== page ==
Software-defined networking startup Big Switch Networks dropped out of its leadership position in the OpenDaylight Project with concerns that incumbent vendors like Cisco are wielding too much power over how the vendor-led consortium will build an open source, SDN stack.
By submitting your personal information, you agree that TechTarget and its partners may contact you regarding relevant content, products and special offers.
Big Switch and Cisco were at odds over whose technology would form the foundation of an OpenDaylight SDN controller. Ultimately, engineers involved in the project leaned toward combining elements of Cisco's and Big Switch's technology into a single SDN controller. Although OpenDaylight's listservs indicated some consensus around this idea, the players involved were sharply divided on how to proceed. Representatives from Cisco and IBM proposed bolting elements of Big Switch's controller onto Cisco's controller. Representatives from Big Switch, Intel, HP and other companies favored building a new controller that drew elements from both Cisco's and Big Switch's codebases. Others, such as Guru Parulkar, executive director of the Open Networking Research Center, also voiced support for the latter option. After weeks of debate, Big Switch's CEO Guido Apenzellar blogged about his company's decision to step down.
"If the community's intent is to create a vendor-neutral community, it shouldn't start with one vendor's code," said Jason Matlof, Big Switch's vice president of marketing. "We're interested in this if it's a merit-based, community project. I'll leave it to the industry to judge whether that's followed. There is no way we're going to invest years of resources merging backwards into a controller that is undeniably a year behind our own controller."
The OpenDaylight Project implied in a statement from an unnamed spokesperson that Big Switch is simply upset that the open source consortium isn't bowing to its own commercial interests.
"As much as Big Switch Networks would like to paint this as some sort of David [versus] Goliath struggle, the facts simply don't support it," the statement said. "It's more accurate to say this is open source [versus] the goals of a single, for-profit startup. In this case, the developer community combined technology from multiple sources (including [Big Switch]), which the company obviously didn't like. Open source is based on compromise and working together. Sometimes strong motivations and investor goals can get in the way of that."
More on SDN standards and OpenDaylight
NEC will push its northbound API in OpenDaylight
Brocade's Dave Meyer on keeping OpenDaylight truly open
Big Switch was a founding "Platinum" member of OpenDaylight, which required a commitment of approximately $1 million and 10 full-time engineers to the project. In return for that commitment, Platinum members get a seat on the project's board of directors and the technical steering committee. Cisco, Juniper Networks, IBM, NEC, Red Hat, Ericsson, Brocade, Citrix and Microsoft remain Platinum members. Big Switch is downgrading its status to "Silver," which it describes as an observer role.
"It was always going to be tougher for [Big Switch] to work alongside traditional networking players," said Brad Casemore, research director at IDC. It would have been more surprising if "all these members were in harmonious agreement. I still look at that Platinum membership and see potential for further conflict."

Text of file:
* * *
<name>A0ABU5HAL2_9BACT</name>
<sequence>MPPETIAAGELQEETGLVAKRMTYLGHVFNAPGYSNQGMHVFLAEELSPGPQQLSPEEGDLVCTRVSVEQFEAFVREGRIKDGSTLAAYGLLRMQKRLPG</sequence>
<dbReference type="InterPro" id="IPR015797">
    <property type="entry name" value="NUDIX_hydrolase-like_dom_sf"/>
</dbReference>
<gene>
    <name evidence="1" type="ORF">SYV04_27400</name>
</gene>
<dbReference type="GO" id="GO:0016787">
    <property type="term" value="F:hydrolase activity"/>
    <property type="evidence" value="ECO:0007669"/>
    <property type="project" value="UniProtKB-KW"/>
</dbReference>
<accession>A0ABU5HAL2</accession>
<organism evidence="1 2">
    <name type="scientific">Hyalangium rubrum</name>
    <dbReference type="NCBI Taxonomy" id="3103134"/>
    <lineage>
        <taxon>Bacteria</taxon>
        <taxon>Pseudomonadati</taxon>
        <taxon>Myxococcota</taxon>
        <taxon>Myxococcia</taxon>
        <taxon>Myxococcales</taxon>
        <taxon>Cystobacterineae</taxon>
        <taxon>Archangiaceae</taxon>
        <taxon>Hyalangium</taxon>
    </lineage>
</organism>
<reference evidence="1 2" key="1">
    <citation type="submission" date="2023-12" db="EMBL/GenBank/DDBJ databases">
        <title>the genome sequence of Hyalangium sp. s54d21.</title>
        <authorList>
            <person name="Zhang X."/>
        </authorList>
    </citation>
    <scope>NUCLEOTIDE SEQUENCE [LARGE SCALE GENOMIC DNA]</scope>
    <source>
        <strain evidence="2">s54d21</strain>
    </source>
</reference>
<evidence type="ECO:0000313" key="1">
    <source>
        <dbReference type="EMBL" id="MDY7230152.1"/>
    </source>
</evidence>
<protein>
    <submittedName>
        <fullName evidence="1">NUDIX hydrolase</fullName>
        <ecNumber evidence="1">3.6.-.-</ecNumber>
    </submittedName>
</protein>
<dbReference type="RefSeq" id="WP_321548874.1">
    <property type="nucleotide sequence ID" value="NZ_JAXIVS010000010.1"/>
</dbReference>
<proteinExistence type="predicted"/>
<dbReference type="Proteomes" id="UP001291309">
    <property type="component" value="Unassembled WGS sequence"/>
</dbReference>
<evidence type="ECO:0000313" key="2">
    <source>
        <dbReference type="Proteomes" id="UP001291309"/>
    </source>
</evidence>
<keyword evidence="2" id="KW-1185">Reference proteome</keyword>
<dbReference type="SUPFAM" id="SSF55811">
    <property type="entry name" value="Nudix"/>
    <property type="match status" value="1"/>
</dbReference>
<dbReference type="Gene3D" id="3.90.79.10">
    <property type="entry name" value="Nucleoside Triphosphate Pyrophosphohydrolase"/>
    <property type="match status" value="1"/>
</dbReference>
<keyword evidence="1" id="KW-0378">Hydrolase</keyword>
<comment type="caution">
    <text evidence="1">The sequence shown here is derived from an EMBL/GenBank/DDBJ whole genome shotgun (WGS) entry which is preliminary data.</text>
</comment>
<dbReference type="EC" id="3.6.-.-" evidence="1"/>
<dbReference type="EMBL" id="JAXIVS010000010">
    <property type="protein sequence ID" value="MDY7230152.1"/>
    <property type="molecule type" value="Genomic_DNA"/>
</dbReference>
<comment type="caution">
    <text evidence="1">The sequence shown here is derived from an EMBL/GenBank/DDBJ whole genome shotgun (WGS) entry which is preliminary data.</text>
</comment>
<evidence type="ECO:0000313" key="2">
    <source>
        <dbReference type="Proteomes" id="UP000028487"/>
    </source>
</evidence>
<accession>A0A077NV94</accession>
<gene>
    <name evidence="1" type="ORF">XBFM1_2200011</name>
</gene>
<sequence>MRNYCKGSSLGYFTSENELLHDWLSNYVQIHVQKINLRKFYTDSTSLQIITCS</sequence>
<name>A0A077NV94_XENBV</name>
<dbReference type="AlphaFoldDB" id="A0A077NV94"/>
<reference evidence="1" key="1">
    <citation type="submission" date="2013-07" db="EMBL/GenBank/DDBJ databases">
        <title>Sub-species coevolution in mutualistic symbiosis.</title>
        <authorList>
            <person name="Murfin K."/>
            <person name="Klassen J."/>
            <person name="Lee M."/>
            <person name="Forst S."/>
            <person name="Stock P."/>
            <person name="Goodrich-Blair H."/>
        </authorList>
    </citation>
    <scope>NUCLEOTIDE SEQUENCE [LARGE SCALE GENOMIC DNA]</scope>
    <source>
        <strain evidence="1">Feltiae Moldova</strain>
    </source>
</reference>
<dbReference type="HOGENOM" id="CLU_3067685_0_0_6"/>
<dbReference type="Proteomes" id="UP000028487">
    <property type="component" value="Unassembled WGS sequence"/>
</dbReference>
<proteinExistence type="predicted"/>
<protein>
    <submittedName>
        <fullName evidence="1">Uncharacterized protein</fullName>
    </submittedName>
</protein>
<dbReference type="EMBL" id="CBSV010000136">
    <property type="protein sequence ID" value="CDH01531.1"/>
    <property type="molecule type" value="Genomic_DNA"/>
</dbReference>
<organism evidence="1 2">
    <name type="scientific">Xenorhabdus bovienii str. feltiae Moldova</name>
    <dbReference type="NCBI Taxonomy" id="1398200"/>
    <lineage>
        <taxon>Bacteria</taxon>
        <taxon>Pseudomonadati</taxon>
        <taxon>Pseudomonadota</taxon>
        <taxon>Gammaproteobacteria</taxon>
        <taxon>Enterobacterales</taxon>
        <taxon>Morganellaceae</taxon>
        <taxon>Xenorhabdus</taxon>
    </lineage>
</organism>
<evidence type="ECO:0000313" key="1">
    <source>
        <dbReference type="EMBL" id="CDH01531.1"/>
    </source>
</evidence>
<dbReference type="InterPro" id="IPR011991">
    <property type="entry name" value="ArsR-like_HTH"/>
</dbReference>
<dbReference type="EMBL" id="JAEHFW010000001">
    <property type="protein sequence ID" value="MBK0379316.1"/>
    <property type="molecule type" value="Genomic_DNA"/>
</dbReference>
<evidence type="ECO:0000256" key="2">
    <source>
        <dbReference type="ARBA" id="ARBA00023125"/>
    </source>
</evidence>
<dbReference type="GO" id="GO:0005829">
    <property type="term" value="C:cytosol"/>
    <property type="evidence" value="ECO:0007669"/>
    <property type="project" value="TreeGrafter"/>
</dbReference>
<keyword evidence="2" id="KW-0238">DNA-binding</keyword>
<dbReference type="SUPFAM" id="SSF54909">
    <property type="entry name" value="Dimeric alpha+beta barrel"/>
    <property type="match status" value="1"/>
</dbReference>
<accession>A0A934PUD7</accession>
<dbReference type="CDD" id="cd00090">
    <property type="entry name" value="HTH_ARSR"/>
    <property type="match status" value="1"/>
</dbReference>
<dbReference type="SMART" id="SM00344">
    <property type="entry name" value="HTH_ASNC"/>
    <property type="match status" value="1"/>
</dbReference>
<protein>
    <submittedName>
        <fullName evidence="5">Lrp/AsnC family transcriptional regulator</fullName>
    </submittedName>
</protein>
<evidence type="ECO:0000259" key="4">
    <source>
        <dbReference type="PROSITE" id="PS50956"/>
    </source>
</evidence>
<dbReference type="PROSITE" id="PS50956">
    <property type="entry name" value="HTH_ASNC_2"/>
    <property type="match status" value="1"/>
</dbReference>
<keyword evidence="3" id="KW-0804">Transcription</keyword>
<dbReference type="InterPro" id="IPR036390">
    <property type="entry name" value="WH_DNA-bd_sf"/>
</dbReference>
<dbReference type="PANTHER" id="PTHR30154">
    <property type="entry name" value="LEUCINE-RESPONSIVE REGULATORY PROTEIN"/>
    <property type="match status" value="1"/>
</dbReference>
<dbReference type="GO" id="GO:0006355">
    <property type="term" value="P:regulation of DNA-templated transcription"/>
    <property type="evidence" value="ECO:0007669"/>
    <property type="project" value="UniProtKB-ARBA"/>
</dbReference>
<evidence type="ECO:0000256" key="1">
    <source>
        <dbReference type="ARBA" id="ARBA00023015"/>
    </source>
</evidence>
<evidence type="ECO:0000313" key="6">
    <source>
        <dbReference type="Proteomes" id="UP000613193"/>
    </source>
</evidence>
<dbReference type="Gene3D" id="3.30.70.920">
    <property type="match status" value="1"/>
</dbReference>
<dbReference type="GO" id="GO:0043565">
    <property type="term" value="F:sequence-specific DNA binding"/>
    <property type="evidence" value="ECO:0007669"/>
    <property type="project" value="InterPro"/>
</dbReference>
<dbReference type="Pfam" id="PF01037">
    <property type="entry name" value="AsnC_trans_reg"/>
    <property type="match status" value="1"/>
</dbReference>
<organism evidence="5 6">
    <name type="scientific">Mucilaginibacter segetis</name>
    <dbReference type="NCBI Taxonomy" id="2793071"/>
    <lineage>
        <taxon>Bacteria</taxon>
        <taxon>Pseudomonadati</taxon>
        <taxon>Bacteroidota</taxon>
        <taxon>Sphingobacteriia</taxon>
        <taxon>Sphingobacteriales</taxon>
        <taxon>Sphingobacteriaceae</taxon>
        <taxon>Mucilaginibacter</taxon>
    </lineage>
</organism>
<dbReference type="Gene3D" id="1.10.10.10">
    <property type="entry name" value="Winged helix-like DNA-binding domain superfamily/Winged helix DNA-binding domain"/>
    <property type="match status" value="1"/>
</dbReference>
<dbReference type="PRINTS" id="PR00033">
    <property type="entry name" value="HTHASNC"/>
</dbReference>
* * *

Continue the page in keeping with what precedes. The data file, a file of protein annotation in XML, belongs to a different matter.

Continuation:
Many non-Platinum vendors have contributed their own code to the project, Casemore said. Those companies are waiting to see whether their contributions are accepted.
"The whole idea of meritocracy will be tested," he said. Still, he is skeptical that anything will come of OpenDaylight.
"You have to wonder with the way it's coming together whether [OpenDaylight will produce] a platform that anyone will actually take to market," he added. "Despite all this handholding under the OpenDaylight banner, some think that these vendors are just going to pursue their own strategies anyway. The flip side of that is that it doesn't detract from any single vendor's strategy. It just creates confusion among customers."
Does the fight over an SDN controller even matter?
Given the modular nature of the SDN stack that OpenDaylight is trying to produce, some people might argue that it doesn't matter what form the SDN controller takes.
"The real value and money is going to be made in the infrastructure that supports [OpenDaylight] and the services customers are going to buy for their solutions. We don't want to be religious about one controller," said Rami Rahim, executive vice president and general manager of Juniper's Platform Systems Division, who described Big Switch's departure as an example of the growing pains that an open source project experiences in its early days.
Big Switch's Matlof disagreed with Rahim's assessment. "The hardware is important, the apps are important, but the controller is super-important. The most critical thing is moving toward standards for the abstractions between all those layers," he said. Cisco's controller creates an abstraction on top of the Openflow abstraction, "which is not the way to do OpenFlow. This was done so that another super-abstraction could support Cisco's proprietary protocols. It's a really awkward and inefficient way to implement OpenFlow because you don't have direct access to it."
Meanwhile, on the same day that Big Switch decided to pull back from the project, OpenDaylight announced five new Silver members: Cyan, Huawei, Inocybe Technologies, Plexxi and Radware.
Let us know what you think about the story; email: Shamus McGillicuddy, News Director.